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Any equation of the second degree

1)        f(x, y, z) = ax2 + by2 + cz2 + 2fyz + 2gxz + 2hxy + 2px + 2qy + 2rz + d = 0


can be reduced to one of 17 different canonical forms by a suitable translation and rotation. Each canonical form represents a quadric surface. Figure 1 shows a quadric surface (an ellipsoid) along with its canonical coordinate system xc-yc-zc located at some point (x0, y0, z0) in space (as referred to the X-Y-Z system). Reduction of a particular second degree equation to canonical form involves the following steps:

1] Determining the location (x0, y0, z0) of the origin of the canonical system xc-yc-zc of the surface.

2] Determining the orientation of the xc-yc-zc system (as referred to the X-Y-Z system).

3] Determining the expression for our equation as expressed with respect to the xc-yc-zc system by performing those substitutions associated with a translation of the X-Y-Z system to the point (x0, y0, z0) and then a rotation to the orientation to the xc-yc-zc system.

Determining the origin (x0, y0, z0) of the canonical system. How is the point (x0, y0, z0) found? If the quadratic surface has a center, point (x0, y0, z0) corresponds to a center. A quadric surface may have a single center, a line of centers, or a plane of centers. If there is more than one center, translation to any center will do. Of the 17 quadric surfaces , 14 have centers. We compute the coordinates of a center using the equation


Three surfaces, the elliptic and hyperbolic paraboloids and the parabolic cylinder, do not have centers. In the case of these three, the point (x0, y0, z0) corresponds to their vertices. The elliptic and hyperbolic paraboloids have a single vertex and the parabolic cylinder has a line of vertices. In the case of a line of vertices, translation to any vertex will do. These vertices must be found by some technique or procedure.

Determining the orientation of the canonical system. In the problem of translation to the canonical system origin we have noted that there may not be a single point that we must translate to but instead we may have a range of points that we can translate to (as in the case of a line of centers or a plane of centers). The same kind of situation exists in the problem of finding the orientation of the canonical coordinate system. In some cases there is a range of orientations that we can rotate to instead of just a single orientation. Consider the surface of revolution shown in Figure 2. Note that we can turn the canonical system xc-yc-zc about the zc axis through any angle from 0o to 360o and there is no change, one position is as good as another, the surface remains in canonical form. There is a range of acceptable directions for the x axis (and the y axis). This same thing will occur with any surface of revolution. With any surface of revolution there will exist a plane of acceptable directions for two of the axes corresponding to a rotation of the system about the third axis, the axis of symmetry. Now consider the case of a sphere located in space. In this case the canonical system can have any orientation. No matter how it is oriented the sphere is still in canonical form. Here we can choose any direction for the x axis and then rotate the system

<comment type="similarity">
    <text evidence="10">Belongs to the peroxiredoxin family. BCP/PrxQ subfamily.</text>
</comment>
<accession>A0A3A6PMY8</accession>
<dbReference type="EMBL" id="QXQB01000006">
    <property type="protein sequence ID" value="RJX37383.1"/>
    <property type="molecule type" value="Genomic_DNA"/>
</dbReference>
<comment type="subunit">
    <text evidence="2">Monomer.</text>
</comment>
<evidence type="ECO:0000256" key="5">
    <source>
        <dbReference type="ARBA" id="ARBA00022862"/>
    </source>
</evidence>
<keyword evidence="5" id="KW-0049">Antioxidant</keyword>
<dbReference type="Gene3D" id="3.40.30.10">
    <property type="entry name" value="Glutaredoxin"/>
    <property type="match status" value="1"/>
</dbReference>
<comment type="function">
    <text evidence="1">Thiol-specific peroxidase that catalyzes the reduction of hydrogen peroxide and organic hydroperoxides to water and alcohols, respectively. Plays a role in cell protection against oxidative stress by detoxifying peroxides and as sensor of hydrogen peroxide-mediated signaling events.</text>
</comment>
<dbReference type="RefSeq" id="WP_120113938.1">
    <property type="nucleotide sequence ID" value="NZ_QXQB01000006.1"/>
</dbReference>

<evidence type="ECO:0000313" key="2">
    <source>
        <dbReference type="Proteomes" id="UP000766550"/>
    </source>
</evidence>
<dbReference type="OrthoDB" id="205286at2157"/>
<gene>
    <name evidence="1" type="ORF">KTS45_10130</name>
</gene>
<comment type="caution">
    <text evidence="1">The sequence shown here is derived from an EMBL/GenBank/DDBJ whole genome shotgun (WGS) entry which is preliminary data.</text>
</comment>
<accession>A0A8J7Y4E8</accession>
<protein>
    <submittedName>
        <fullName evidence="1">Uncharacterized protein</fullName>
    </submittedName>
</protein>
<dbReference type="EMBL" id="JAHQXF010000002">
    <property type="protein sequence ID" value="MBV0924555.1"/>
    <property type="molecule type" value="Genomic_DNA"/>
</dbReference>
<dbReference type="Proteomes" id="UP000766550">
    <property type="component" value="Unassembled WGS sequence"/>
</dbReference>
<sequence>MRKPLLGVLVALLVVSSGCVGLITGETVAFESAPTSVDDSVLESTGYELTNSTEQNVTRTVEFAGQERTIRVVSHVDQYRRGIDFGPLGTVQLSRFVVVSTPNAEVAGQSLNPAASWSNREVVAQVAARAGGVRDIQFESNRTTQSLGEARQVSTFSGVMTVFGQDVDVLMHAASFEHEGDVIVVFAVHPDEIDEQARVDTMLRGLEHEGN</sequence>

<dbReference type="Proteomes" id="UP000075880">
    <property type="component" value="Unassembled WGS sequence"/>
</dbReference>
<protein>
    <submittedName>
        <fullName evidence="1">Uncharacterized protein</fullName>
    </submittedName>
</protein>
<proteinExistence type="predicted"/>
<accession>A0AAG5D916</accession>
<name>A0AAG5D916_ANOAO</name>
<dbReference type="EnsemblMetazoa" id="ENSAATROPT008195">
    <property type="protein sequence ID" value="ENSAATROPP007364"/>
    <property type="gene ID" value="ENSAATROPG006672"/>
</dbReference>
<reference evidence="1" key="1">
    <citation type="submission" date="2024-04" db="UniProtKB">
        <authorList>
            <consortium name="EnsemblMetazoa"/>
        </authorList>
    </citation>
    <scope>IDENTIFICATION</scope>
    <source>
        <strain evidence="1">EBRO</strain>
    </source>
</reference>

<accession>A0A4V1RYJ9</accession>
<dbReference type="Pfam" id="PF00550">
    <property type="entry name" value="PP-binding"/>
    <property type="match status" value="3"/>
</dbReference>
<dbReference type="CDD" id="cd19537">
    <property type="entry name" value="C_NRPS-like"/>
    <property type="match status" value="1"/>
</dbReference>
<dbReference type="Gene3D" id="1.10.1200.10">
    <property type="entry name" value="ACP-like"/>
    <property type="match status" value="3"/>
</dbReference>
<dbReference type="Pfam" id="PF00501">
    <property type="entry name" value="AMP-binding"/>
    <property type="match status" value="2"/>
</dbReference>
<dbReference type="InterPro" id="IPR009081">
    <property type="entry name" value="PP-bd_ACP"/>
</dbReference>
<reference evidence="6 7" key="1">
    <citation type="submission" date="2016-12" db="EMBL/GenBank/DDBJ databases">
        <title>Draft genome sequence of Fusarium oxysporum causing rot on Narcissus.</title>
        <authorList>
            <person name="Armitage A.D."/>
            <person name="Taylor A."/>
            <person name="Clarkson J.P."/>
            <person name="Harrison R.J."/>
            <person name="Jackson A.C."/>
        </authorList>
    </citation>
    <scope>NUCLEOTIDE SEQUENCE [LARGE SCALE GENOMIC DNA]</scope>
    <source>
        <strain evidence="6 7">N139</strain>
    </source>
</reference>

about the x axis to point the y axis in any direction we wish to give the system an orientation. Next question. How do we determine the directions of the xc, yc, and zc axes of the canonical system? We compute a set of eigenvectors associated with the quadric surface. The directions of the eigenvectors give the directions of the canonical system axes. In the case of a surface of revolution where there is a plane of acceptable directions for two of the axes there will be a corresponding plane of eigenvectors. We arbitrarily pick one eigenvector in the plane for one axis and one perpendicular to it for the other axis (the eigenvectors radiate out in all directions from a point).



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